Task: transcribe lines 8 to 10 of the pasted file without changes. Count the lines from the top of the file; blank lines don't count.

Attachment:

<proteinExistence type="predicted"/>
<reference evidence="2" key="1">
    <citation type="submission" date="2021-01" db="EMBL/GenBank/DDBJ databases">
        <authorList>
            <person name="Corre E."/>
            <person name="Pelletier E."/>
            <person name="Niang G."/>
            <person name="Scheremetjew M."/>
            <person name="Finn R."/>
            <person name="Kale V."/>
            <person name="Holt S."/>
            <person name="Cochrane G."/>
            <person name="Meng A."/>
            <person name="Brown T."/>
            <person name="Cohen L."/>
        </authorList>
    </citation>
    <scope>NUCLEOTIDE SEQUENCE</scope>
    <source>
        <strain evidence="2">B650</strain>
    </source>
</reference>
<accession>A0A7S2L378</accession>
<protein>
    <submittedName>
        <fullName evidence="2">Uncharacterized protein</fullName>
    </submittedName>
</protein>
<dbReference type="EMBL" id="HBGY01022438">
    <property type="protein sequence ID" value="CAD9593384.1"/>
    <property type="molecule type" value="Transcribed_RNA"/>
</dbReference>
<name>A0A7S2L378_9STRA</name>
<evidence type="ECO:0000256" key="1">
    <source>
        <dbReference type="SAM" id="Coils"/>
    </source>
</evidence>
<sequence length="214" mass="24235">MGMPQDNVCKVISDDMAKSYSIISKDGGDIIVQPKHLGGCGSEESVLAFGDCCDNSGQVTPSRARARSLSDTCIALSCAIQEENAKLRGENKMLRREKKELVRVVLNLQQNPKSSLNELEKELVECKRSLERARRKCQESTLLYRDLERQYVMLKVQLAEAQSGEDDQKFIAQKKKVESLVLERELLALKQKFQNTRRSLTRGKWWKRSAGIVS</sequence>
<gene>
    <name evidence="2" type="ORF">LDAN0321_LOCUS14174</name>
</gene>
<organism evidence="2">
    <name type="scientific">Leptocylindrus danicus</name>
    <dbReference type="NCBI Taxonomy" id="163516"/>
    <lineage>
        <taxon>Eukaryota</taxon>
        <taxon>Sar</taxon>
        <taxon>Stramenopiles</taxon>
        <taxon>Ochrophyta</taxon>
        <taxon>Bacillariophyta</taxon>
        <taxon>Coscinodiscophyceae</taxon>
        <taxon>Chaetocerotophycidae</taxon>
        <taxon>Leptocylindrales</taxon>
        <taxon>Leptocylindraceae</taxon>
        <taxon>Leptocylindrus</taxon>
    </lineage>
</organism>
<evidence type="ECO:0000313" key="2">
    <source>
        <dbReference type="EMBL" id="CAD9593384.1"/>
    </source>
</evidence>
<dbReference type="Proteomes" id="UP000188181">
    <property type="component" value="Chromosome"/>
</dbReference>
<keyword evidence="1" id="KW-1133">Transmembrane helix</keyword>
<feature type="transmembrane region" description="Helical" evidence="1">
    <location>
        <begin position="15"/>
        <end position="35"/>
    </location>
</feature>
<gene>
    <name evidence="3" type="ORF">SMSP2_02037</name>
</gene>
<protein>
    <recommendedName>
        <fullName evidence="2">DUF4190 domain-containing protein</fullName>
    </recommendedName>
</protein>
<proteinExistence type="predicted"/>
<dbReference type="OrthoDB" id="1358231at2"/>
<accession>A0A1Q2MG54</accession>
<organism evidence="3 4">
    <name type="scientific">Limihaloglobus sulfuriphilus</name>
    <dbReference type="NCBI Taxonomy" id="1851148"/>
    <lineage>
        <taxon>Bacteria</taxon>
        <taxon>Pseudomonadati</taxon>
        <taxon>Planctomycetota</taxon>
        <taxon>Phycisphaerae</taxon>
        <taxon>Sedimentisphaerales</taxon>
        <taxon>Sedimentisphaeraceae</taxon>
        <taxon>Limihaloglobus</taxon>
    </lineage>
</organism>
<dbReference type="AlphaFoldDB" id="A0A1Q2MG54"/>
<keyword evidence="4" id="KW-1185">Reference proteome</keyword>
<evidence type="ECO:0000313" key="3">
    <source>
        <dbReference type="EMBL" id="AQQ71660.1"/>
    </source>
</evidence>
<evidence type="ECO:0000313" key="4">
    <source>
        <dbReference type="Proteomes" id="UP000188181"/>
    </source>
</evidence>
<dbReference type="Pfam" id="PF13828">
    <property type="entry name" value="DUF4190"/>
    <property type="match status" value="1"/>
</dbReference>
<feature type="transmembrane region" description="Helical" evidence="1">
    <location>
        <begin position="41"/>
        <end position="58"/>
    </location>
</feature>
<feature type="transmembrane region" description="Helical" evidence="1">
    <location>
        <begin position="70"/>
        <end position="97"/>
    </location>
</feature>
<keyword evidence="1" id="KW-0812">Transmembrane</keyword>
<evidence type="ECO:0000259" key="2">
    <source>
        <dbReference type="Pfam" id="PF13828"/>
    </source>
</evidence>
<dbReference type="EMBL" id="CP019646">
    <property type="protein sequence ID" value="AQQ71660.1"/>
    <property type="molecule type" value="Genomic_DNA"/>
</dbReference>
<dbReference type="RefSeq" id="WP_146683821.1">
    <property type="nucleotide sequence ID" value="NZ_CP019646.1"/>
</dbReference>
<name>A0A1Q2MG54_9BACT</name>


            <person name="Scheremetjew M."/>
            <person name="Finn R."/>
            <person name="Kale V."/>